Pep Guardiola became the latest coach to learn what it feels like to be on the receiving end of Lionel Messi’s brilliance on Wednesday night. But his Bayern Munich side sit on the verge of a Champions League exit as much for the quality of those missing as the genius wearing the Barcelona number 10.
With Messi in the line-up, Barca were always likely to have that little something extra available to them in the first leg of their semi-final. Without the likes of Arjen Robben, Franck Ribery and David Alaba, the Roten were always likely to curse their inability to provide their own X-Factor.
Not that Guardiola didn’t have a good go with what for much of the game looked set to be a risky tactical masterstroke.
There were plenty of observers left scratching their heads in the opening moments as they came to terms with Bayern having set up with just three defenders up against Barca’s famed front three. The defensive trio quickly set out their stall, pushing high and attempting to pin the Catalans back with wide pressing from Thomas Muller and Juan Bernat.
It was through one such movement that Robert Lewandowski had a glorious chance, but he just misjudged his slide as he attempted to steer in a low cross from the right and could only scuff the ball as a result. Muller and Bernat being no Robben and Ribery, the approach didn’t really pay too many dividends.
And Rafinha, playing on the left side of the back three, is no David Alaba either. The Brazilian was caught out of position as Luis Suarez bore down on goal and while Manuel Neuer’s outstretched boot kept the Uruguayan out, it was one of many moments in which Bayern looked ragged and ripe for picking off at will.
When Guardiola changed things around and moved to a flat back four, Bayern’s threat in the Barca half remained and suddenly there were fewer clear-cut chances at the other end. And with Manuel Neuer intercepting anything that was played in behind, the Germans’ shape proved infinitely more sturdy.
Just as Pep had set Barcelona on their current path by dreaming up a couple of formations in which they could succeed, so he has taken Bayern to another level by coaxing a flexibility from them. And here he was showing that he could make the in-game changes necessary at the top level too.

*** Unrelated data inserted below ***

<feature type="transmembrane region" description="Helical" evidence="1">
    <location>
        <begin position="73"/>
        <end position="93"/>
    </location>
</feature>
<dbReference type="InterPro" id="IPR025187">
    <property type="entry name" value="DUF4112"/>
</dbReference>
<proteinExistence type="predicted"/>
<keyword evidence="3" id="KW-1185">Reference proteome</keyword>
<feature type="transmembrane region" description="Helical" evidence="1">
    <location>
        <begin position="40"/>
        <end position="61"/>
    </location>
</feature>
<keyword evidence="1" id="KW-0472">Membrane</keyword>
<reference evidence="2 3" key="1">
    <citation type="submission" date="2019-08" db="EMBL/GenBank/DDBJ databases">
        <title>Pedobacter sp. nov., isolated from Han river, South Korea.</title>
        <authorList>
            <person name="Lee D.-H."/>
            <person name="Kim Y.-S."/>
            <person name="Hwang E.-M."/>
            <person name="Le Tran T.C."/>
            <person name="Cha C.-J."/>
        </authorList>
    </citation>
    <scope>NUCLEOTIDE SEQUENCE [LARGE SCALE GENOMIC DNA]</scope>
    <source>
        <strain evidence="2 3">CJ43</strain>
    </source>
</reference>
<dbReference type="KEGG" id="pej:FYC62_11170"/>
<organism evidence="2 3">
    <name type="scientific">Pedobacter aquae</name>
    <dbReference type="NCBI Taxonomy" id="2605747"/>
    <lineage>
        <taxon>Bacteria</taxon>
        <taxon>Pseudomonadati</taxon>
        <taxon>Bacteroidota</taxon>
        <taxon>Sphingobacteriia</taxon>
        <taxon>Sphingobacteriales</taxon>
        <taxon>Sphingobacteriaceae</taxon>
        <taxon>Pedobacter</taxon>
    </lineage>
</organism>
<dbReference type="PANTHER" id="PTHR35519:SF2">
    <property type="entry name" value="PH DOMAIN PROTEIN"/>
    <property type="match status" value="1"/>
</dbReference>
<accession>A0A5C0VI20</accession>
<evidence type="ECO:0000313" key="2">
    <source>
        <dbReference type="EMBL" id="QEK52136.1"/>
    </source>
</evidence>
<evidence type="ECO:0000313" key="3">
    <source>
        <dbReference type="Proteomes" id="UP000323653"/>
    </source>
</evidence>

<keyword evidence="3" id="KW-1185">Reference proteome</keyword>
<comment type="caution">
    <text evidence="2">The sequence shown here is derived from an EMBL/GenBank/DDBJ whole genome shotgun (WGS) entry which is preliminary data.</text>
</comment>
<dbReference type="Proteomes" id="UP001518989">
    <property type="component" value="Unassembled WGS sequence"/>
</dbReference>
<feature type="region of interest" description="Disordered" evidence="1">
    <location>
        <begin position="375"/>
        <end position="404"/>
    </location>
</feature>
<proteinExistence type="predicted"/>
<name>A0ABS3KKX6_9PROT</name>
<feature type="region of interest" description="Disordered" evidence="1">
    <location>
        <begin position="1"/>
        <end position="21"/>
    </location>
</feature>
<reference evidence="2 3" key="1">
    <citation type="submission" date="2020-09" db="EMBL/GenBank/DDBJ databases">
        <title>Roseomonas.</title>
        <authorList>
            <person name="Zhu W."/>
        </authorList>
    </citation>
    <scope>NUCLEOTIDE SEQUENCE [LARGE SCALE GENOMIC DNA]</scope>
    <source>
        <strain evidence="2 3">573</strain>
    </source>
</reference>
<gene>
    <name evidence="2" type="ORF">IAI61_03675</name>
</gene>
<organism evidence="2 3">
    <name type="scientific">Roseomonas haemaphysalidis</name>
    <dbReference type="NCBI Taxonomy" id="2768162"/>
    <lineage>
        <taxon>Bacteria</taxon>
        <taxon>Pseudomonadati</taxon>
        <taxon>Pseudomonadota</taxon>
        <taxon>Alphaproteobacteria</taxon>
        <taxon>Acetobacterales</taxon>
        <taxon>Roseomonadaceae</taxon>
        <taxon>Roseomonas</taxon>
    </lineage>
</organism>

Bayern became one of few teams to dominate possession away from home against Barcelona. Suddenly the Blaugrana had had the ball taken from them in their own playground.
But great tactics can only take you so far, and the lack of Robben, Ribery and Alaba was always likely to stymie their progress. Would the shape Bayern originally set up with have worked with their first XI out? Quite possibly. Would Bayern have lost 3-0 whatever the formation with those three available? Probably not.
Yet just as Guardiola appeared to have gained the upper hand on Luis Enrique, Barca’s trump card played the ultimate hand.
There can be simply no accounting for what Lionel Messi did in the space of three minutes to turn the tie on its head. Guardiola was the man who first ensured that Barcelona did everything possible to get the best out of the Argentine, and never was it more clear that Messi still has an inimitable ability to take a game away from any opponent.
“The result is not fitting,” said Bayern skipper Philipp Lahm afterwards to ZDF. “We did okay for most of the match, but the fact we allowed Barca to hit us with three counters at home is so bitter. We made it way too easy for them.”
Bayern, though, will doubtless wonder what might have been. If they had had their own joker in the pack in Robben, would they have triumphed? If Ribery was available, could they have pulled away from Barca long before Messi did what he did? With Alaba in the side, would Messi have come up against somebody who could get just that little bit closer to him at key times?
We will never know, but what we can be sure of is that Guardiola will be ruing his bad luck as he prepares his squad for the impossible mission of turning around a 3-0 deficit over the next six days.